SHEFFIELD UNITED are back in control of their own destiny. So says manager Chris Wilder who remains confident his team, now three points off the play-offs after beating Leeds 2-1 at Bramall Lane, have a lot more to give over the remaining 15 matches of the Championship season.
“I spoke to the players yesterday [on the eve of Leeds’ visit] and I said I think it’s in our hands,” said Wilder after watching only the third win in the last 14 league attempts. “The answers lie here. The answers lie with us and if we are good enough and we outwork the opposition, outbattle the opposition, outplay the opposition then we give ourselves a fantastic opportunity of winning a few games of football between now and the end of the season.
“We feel that if we play well and everybody steps up to the plate then we can win. If we don’t then the season will fizzle out and I don’t want that to happen.”
He added: “I personally don’t think there has been much difference between our first 15 games’ performance and the last 15 games. The difference is both boxes. If we were a little bit better like we were in the first 15 games then maybe we would have had more points.
"I'm sick of banging on about how well we're playing and not getting results. People are looking at me as if I'm a bit of a nutter.”
Seven days can be a long time at the Lane. They began with wing-back George Baldock publically apologising for Sheffield United’s comprehensive defeat at Molineux. Ending with the Blades’ faltering promotion bid looking anything but after registering their first league win at home since Boxing Day coupled with favourable results elsewhere.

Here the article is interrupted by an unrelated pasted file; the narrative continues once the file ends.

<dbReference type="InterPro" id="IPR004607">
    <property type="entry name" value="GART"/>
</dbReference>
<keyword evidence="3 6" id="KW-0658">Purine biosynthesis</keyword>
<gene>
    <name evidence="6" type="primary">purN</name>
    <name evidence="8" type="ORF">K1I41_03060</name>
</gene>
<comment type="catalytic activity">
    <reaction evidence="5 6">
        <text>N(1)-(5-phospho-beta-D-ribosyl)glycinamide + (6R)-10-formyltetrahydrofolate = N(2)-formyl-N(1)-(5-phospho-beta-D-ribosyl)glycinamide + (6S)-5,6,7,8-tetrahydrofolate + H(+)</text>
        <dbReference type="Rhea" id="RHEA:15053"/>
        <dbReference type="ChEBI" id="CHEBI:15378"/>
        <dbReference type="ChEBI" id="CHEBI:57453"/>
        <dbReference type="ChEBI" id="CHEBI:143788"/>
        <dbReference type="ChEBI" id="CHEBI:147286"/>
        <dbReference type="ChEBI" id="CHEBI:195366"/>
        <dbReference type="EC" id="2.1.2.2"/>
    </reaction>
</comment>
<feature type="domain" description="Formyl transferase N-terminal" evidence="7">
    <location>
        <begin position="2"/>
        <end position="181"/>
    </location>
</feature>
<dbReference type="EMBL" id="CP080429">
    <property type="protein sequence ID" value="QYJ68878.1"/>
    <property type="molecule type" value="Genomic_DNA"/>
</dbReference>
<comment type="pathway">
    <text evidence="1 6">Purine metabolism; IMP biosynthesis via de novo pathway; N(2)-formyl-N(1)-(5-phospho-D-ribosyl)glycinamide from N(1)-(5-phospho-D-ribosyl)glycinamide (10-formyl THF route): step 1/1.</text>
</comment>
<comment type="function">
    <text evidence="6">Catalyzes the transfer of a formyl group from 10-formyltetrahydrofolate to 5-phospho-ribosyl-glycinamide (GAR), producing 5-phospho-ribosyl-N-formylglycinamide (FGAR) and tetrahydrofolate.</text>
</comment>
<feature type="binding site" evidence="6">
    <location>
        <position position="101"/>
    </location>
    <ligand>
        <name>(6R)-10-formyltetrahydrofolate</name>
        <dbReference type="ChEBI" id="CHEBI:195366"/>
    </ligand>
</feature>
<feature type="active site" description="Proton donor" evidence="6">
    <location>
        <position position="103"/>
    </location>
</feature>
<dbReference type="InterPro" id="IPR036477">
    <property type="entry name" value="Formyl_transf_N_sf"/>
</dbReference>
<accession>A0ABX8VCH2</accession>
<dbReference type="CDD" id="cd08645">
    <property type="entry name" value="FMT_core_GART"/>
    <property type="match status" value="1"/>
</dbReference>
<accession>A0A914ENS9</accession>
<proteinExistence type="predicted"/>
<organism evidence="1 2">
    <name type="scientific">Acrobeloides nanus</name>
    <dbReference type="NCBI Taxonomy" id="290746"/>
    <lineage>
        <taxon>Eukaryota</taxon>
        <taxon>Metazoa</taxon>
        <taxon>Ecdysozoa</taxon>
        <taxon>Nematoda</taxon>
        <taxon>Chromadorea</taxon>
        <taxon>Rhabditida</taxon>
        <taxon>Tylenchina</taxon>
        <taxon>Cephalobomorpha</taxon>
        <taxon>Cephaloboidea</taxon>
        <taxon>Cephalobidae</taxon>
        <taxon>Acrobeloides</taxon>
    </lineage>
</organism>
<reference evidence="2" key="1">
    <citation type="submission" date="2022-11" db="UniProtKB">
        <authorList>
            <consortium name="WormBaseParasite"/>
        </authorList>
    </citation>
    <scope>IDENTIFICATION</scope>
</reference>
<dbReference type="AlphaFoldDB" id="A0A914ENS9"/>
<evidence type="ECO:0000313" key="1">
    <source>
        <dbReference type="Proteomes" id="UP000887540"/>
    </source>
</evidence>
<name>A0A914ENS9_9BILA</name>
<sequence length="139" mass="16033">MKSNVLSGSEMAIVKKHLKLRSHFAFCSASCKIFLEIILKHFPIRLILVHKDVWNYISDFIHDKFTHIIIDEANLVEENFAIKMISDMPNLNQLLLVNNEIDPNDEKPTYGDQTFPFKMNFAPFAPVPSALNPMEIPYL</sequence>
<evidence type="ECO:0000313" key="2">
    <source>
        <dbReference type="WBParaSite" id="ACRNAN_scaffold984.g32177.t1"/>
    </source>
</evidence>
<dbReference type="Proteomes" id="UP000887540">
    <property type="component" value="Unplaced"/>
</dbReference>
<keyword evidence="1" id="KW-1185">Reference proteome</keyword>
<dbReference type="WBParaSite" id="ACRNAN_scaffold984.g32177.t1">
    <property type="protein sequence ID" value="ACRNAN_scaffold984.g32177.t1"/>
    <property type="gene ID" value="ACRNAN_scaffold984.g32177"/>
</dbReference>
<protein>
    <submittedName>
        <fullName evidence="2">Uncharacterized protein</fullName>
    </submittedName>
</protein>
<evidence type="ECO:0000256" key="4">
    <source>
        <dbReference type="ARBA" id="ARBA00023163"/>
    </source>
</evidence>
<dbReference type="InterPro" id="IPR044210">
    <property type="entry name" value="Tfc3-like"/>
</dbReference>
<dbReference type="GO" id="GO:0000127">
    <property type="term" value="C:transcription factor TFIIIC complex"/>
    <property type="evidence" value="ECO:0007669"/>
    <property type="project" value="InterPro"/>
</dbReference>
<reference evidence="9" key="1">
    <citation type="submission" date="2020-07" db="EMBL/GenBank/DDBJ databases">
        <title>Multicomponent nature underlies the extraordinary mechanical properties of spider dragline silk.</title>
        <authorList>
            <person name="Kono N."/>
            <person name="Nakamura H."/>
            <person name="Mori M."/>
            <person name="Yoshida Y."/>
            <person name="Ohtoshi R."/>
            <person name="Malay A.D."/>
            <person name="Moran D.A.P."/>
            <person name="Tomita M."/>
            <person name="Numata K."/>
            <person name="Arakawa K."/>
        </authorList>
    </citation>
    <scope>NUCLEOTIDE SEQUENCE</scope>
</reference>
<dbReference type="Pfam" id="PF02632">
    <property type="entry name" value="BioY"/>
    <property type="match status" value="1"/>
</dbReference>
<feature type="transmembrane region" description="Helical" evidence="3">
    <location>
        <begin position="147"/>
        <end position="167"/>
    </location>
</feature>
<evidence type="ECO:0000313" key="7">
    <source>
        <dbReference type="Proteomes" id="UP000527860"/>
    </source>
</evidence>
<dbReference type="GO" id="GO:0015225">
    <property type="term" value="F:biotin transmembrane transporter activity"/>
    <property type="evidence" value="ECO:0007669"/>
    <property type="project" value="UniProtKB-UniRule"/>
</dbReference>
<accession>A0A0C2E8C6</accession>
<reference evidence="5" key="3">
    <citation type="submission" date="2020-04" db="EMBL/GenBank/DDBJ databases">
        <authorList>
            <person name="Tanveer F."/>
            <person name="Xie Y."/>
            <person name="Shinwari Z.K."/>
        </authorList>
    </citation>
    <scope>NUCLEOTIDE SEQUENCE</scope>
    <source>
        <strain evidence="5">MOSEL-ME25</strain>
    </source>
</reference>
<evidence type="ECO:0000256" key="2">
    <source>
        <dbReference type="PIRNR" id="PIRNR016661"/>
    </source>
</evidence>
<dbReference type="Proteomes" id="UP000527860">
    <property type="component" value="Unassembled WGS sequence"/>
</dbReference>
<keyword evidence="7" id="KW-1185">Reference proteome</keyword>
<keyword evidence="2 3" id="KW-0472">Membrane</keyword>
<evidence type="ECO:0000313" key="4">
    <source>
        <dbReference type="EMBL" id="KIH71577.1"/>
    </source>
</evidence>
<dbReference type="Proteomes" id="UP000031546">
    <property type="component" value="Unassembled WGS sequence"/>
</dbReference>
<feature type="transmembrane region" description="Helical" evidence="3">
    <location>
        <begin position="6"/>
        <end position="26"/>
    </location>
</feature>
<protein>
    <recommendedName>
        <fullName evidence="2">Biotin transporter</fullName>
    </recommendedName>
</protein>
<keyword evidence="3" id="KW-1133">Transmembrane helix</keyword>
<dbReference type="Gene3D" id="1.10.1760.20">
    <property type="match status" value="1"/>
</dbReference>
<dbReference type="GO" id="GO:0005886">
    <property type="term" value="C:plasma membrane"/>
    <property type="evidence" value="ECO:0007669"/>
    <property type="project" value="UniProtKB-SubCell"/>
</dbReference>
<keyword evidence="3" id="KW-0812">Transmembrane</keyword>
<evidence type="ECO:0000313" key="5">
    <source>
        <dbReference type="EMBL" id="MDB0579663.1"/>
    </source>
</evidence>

In between supporters learned from a club statement that Prince Abdullah bin Mosaad bin Abdulaziz Al Saud has triggered a process to buy co-owner Kevin McCabe’s 50 per cent share of the club. All which goes to prove yet again that well used phrase there is never a dull moment at Bramall Lane.
As far as Baldock’s apology is concerned there really was no need. If anyone deserves one it is Wilder’s squad of largely journeymen recruited from the lower leagues but expected to perform to the highest Championship standards and bear the weight of responsibility if they don’t. The fact United remain in play-off contention despite an unnerving reverse in form stretching back to mid-November, speaks volumes.
“All I can say is sorry to the fans because they [Wolverhampton Wanderers] were better than us today,” Baldock admitted last week after the Blades were outclassed in front of a crowd of almost 30,000 and a worldwide TV audience.
Whatever the remainder of the season holds, history will record this group of players punched well above their weight. Wolves merely demonstrated the difference between a club intent on securing Premier League football and one which has adopted an approach of let’s give it a go. Chalk and cheese. None of the players are responsible for that. It comes from the very top.
It is becoming ever clearer the relationship between McCabe and the Saudi partner he introduced to the club four-and-a-half years ago is strained. Which offers an insight as to why they failed to sanction substantial investment into the team this season. Instead providing a piecemeal budget for Wilder to make do with.
Overcoming a disjointed Leeds, who slipped to 11th in the table and made a mockery of the club anthem ‘Marching on together’ under new boss Paul Heckingbottom who only eight days earlier had signed a new contract at Barnsley, was nevertheless more uncomfortable than it should have been. Something of a theme over the last three months.